In other news, James S.A. Corey is like, fifteen people or something. Daniel Abraham and Ty Franck I know for sure. But I also think there’s like, some kind of alien hive-mind at work here, and maybe a talking llama, and definitely a supercomputer housed in an ancient glacier.

Apocalypse Now Now, by Charlie Human

I can’t explain this book using words. I can only use my mouth to mumble and mutter while my eyes grow larger and larger. I blurbed this and, quite seriously, that was basically my blurb: “NO IDEA WHAT THE FUCK TO SAY.” It’s like, if you took Zoo City and made Neil Gaiman rewrite it but first you made him read Naked Lunch and eat a lot of hallucinogenic drugs? Cape Town supernatural weirdness. There. That’s all I got. I don’t think this has a US deal yet?

Annihilation, by Jeff Vandermeer

This isn’t out yet but it lands on shelves in in January, so, fuck it, it counts. If you let David Lynch write Lost, or you made H.P. Lovecraft and Michael Crichton have a book-baby, this is what would result. A cold and poetic story of a woman’s descent into a mysterious zone called Area X where other teams have gone before and (often) not returned. It’s like, weird biology and archaeology and psychology and it’s another book where I’m pretty sure I ate like, a fistful of psilocybin before reading it. I read it fast and it blew me away. It’s part of a trilogy, too, which weirds me out even more because — what? What the hell happens now? *grabs at the air*

Yay Other Awesome Books But I’m Going On Too Long Already: Three Parts Dead by Max Gladstone; City’s Son and its follow-up, Glass Republic, by Tom Pollock; Dreams & Shadows, by C. Robert Cargill; Parasite, by Mira Grant; The Testing, by Joelle Charbonneau; Shambling Guide to NYC, by Mur Lafferty; The Age Atomic, by Adam Christopher; certainly a bunch of other books that I read and adored but am forgetting because dumb.


Leaving Megalopolis, by Gail Simone and Jim Calafiore

Listen, I kinda didn’t pay much attention when I backed this on Kickstarter. I was like, “HEY YAY GAIL SIMONE” and then I flung some money at the screen. I was probably drunk. It doesn’t matter. What I got — just the other day, actually — was a graphic novel that scared the genitals off my body. Imagine an apocalyptic horror novel where the superheroes are the fucking monsters and holy crap what. I tweeted the other day: “Sweet gore-soaked fuckmittens, LEAVING MEGALOPOLIS is batshit whoa-dang scarymazing.” Beautiful. Bloody. Soul-wounding. And bad-ass every step of the way.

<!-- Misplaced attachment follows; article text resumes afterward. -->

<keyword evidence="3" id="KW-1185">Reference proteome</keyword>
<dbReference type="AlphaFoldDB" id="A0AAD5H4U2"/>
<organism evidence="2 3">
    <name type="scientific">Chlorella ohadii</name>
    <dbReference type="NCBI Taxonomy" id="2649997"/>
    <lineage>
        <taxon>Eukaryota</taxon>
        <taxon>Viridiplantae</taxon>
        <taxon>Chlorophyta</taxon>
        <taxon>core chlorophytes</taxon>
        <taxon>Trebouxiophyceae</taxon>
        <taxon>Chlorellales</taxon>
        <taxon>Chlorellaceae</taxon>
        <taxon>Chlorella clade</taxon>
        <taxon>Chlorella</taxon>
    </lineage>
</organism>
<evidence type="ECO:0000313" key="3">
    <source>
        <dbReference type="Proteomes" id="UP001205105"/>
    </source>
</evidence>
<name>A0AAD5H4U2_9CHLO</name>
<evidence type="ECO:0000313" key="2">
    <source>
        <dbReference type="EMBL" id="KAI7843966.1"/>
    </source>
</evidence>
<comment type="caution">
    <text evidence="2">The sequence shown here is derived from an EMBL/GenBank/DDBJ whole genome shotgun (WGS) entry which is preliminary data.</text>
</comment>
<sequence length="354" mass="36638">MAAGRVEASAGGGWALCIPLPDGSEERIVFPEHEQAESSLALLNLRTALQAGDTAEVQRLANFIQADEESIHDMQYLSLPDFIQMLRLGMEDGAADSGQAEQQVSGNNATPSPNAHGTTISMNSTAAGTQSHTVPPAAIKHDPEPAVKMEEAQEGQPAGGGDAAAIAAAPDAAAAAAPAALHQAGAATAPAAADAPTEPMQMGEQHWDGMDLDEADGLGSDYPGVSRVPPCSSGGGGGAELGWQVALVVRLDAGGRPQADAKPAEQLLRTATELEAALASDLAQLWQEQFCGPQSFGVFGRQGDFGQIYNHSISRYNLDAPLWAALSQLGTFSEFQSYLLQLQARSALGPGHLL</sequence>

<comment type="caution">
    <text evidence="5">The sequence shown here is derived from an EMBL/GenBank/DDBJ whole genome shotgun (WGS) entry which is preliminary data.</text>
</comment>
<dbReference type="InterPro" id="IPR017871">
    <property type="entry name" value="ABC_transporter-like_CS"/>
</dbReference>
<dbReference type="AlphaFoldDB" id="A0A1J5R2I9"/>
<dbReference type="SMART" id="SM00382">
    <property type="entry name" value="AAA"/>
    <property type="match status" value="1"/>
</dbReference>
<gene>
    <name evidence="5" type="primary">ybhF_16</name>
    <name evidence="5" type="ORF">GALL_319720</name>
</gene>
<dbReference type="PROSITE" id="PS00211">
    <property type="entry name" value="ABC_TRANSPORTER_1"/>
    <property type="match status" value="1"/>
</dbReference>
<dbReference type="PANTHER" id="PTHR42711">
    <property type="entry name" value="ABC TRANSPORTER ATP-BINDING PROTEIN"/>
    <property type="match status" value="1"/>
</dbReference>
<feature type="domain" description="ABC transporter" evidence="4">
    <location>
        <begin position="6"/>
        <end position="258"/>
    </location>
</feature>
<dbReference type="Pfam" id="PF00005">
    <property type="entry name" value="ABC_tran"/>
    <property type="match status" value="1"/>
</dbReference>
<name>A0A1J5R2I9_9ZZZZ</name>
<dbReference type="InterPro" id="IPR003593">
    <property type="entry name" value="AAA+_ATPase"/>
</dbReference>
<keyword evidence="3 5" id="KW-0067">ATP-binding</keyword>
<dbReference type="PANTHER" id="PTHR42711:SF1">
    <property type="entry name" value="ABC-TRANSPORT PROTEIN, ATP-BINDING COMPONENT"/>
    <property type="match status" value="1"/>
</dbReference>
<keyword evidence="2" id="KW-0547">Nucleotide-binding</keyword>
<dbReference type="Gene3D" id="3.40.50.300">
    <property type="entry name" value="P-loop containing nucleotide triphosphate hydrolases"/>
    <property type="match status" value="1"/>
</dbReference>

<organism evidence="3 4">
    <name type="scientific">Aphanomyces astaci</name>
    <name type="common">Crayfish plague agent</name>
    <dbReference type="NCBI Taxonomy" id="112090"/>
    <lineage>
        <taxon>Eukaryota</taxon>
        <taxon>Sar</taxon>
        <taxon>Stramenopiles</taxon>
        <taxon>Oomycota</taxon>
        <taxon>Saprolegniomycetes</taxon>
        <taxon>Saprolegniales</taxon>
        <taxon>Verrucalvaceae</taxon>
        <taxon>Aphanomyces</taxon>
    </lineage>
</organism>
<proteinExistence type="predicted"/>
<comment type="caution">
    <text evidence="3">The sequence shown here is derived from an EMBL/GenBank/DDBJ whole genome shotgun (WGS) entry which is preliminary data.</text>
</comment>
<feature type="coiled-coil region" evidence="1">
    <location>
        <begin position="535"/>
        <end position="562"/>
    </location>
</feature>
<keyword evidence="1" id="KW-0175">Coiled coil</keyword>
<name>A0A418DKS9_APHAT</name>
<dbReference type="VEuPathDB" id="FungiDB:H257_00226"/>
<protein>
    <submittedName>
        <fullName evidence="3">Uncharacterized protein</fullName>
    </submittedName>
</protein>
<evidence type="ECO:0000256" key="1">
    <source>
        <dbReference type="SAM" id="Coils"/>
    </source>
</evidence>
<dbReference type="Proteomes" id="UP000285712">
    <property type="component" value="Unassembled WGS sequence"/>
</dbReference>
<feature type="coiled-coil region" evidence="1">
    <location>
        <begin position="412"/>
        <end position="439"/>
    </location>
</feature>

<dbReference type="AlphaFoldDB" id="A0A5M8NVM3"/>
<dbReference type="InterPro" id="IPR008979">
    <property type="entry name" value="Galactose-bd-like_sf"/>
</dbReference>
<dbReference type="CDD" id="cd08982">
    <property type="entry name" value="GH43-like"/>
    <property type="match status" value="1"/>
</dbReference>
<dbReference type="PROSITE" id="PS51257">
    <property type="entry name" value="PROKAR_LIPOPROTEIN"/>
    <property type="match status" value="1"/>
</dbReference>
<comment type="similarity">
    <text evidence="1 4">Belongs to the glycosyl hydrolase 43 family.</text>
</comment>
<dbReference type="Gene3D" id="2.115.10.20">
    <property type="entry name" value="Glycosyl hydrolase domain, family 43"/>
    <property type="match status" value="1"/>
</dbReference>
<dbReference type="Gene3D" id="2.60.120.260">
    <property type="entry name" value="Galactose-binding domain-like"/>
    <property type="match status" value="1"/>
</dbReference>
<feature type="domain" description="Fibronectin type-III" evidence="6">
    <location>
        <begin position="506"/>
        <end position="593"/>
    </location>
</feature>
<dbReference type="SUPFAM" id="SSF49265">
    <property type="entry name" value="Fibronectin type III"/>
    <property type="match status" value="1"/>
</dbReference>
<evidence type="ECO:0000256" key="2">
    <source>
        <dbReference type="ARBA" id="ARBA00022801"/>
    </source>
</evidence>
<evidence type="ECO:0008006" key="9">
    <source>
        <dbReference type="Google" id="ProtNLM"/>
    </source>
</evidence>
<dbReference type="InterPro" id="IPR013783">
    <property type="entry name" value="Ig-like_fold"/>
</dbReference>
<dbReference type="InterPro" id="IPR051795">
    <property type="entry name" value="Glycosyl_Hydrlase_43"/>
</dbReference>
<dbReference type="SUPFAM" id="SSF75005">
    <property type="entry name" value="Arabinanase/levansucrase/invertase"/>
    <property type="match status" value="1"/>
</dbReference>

Lazarus, by Greg Rucka and Michael Lark

Only a few issues deep yet, but so far so awesome. The future-flung world is controlled by a handful of superpowerful families, and the lead in this one is a woman of one such family who has been engineered into… well, I don’t know exactly what but let’s go with “the human equivalent of a Terminator.” So good.

Saga, by Fiona Staples and Brian K. Vaughan

It’s trippy space opera with TV-headed royalty and sex and naughty words and rocket ships made out of trees and dongs and cool bounty hunters and uber-violence and why are you still here?

Fatale, by Ed Brubaker and Sean Phillips

When this first came out I kinda thought it was a straight crime story but oh shit it’s all occult-magic crazy. It’s like L.A. Confidential as painted with the blood of Aleister Crowley.

High Crimes, by Christopher Sebela and Ibrahim Moustafa

The first comic series I’ve ever blurbed, actually: “Sharp as an ice ax, taut as a climbing rope. The writing and art have a vertiginous quality as if at any moment the characters — and you with ’em — will drop down into a dark canyon abyss. Let me put it another way: if you’re not reading High Crimes, we probably can’t be friends.” I think that’s my favorite blurb I ever done blurbed, actually. I love this series (from the awesome folks at Monkeybrain) so hard. Everest + crime + spy thriller conspiracy + wtf.